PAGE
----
The origins of Lynyrd Skynyrd's 'Free Bird' are pretty brief. In this 1970 demo (source), you can hear a short version, with the opening question but no piano intro and extended jam at the end. Though they recorded a long version for their debut album, they also cut a short version for the single. But people want "guitar sagas", such as "Whipping Post," by the Allman Brothers Band,and "Smoke on the Water," by Deep Purple, or maybe it was a silly thing to heckle Florence Henderson and other uncool cats. Decades later, people are still yelling "Freebird!" Sometimes people snap back, like Bill Hicks (NSFW), and sometimes people oblige, like Bob Dylan recently. In case that's not enough, there's (always) more! [more inside]
Jennicet Gutiérrez writes for the Washington Blade on being removed from the White House last night after interrupting President Obama's speech during an LGBT Pride celebration. [more inside]
[NSFW: swear words galore] Hecklers, the bane of many a performance. Here you can watch a documentary about Hecklers [ part 1 - part 2 - part 3 - part 4 ] and other critics. Someone at the beginning of that "Heckler" movie says something like, "A show was never made better because of a heckler." If only all of the banter was as funny as when Matt Walsh was heckled at SXSW. More often, it's like how Kyle Kinane states right off the bat during his act: "Every trainwreck needs a fuckin’ caboose; let’s get it over with," before he launches into a semi-drunken 9-minute conversation/shoutfest. But every once in a while, you get the perfect "point, counterpoint" moment. Let's see how different stand-up comedians react when the social contract of audience/performer is broken. [more inside]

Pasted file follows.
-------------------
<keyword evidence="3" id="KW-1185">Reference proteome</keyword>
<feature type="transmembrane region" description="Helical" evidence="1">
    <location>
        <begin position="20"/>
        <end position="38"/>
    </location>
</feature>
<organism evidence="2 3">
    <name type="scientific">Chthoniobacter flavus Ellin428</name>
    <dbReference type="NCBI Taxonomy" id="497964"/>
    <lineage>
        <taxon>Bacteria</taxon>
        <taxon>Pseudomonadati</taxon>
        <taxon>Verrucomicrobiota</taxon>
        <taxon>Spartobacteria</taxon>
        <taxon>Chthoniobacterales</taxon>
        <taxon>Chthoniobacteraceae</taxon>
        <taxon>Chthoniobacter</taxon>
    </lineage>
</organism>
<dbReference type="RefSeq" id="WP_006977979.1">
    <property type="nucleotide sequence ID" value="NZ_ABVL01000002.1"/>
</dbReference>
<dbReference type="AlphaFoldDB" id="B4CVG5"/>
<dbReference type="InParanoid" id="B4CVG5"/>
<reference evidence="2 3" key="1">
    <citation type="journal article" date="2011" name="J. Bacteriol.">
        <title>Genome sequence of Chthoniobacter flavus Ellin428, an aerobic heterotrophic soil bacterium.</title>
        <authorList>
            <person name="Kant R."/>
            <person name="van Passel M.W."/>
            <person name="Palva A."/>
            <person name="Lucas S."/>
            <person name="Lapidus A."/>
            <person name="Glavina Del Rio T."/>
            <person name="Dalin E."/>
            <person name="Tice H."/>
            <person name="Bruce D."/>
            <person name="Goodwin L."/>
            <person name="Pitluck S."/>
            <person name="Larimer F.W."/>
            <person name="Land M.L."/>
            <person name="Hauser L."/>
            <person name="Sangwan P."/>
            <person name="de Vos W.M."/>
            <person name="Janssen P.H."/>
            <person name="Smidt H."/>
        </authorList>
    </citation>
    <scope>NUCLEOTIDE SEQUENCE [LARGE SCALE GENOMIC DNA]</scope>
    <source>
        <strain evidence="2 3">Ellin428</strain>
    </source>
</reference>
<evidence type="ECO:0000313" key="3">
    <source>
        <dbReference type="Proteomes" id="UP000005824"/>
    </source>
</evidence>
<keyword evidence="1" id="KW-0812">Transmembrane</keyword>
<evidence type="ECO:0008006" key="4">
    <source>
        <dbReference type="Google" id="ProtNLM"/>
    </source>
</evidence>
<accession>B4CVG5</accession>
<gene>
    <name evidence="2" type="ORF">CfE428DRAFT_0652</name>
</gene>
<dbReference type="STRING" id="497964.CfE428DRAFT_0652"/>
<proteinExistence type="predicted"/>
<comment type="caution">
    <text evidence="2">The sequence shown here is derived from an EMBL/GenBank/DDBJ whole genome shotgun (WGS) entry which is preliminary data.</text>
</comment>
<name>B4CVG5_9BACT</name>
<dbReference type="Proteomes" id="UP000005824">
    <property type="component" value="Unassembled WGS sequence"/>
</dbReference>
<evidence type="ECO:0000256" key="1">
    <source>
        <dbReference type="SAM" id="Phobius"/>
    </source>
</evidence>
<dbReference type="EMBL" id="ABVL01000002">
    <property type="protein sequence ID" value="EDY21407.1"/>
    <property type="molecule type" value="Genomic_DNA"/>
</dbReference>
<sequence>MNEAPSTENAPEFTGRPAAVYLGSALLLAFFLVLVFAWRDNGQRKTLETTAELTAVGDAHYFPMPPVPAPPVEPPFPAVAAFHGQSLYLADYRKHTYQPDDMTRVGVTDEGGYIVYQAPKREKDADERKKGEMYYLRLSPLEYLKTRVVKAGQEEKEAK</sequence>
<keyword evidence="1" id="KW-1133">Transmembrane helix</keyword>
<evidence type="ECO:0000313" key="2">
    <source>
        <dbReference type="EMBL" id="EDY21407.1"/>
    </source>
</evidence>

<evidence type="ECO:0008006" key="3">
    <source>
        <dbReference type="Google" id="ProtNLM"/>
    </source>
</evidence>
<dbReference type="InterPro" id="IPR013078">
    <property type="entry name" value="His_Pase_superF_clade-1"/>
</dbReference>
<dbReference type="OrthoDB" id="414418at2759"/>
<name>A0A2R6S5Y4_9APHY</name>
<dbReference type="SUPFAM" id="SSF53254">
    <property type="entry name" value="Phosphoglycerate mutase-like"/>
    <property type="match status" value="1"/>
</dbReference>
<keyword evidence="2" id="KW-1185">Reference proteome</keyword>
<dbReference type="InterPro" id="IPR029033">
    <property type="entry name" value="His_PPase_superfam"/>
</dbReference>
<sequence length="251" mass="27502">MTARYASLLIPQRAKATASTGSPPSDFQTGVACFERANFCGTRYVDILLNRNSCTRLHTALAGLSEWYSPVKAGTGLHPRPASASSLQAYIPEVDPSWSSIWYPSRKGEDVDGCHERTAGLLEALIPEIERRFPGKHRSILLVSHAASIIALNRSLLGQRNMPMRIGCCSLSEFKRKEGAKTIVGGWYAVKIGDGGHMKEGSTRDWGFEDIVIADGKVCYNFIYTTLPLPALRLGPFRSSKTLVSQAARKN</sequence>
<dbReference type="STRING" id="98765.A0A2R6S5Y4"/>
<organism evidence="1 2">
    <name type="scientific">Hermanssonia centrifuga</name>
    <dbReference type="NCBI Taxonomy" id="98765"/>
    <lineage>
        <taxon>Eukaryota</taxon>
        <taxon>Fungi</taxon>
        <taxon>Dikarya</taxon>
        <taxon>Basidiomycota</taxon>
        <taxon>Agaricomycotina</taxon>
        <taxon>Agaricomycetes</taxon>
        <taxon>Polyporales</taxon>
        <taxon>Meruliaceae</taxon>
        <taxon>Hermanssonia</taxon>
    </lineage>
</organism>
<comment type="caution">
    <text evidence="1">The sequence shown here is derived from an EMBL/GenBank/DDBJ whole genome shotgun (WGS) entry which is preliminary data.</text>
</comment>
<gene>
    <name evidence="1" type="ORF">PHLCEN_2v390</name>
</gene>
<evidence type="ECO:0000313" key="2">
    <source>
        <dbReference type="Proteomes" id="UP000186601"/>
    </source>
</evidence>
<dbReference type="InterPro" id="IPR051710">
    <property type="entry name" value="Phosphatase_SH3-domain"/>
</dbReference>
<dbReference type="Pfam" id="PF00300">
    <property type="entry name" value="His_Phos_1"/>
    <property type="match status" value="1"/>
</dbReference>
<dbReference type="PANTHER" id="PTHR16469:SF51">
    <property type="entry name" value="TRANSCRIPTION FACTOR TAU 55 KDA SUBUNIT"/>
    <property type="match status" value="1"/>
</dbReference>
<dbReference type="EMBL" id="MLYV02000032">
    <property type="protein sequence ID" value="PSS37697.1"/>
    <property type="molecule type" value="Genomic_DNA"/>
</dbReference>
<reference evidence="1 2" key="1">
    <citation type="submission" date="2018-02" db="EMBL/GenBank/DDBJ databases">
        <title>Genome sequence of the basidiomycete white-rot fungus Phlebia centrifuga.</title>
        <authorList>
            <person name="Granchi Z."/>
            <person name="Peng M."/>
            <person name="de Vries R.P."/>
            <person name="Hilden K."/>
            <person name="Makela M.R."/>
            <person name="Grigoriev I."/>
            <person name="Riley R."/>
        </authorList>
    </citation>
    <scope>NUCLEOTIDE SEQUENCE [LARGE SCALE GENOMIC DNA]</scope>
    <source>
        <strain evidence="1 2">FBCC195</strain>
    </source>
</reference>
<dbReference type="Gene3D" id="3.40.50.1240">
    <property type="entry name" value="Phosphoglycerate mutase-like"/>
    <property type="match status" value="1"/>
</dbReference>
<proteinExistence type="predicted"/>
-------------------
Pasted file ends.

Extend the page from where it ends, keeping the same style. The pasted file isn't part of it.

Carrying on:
Baseball fans heckle Vernon Wells, and he throws them a personally-inscribed baseball which reads "Here’s your ball, now please tell me what gas station you work at so I can come and yell at you when you’re working. Please sit down, shut up and enjoy the game. From your favorite centre fielder, Vernon Wells." (See the followups at the bottom of that article, with pictures of the ball.) This past weekend, Ken Griffey Jr. throws his jockstrap into the stands because a dude has been heckling him. (Everybody is laughing in both of these stories.)
Handling Hecklers (youtube filter - NSFW language) In the wake of the Michael Richards fiasco, many lessons have been learned. Is there a better way to handle the onslaught of loudmouths? Some do it with finesse. Others struggle. What if they actually get up on stage and try to fight you? Can they be overpowered simply by being louder and obnoxious? Sometimes they set themselves up too easily. Comedy legends sure can have their own distinctive approach. Even Clinton knew how to handle the pressure. Musicians themselves are no strangers to poor decisons. What's to say about comics who go after their own? There's also the benevolent way. Can you even blame this guy? You can always try to stay classy, but that just seems to exacerbate things. It's definitely topical enough to make skits out of. Here are a few more thrown in for good measure.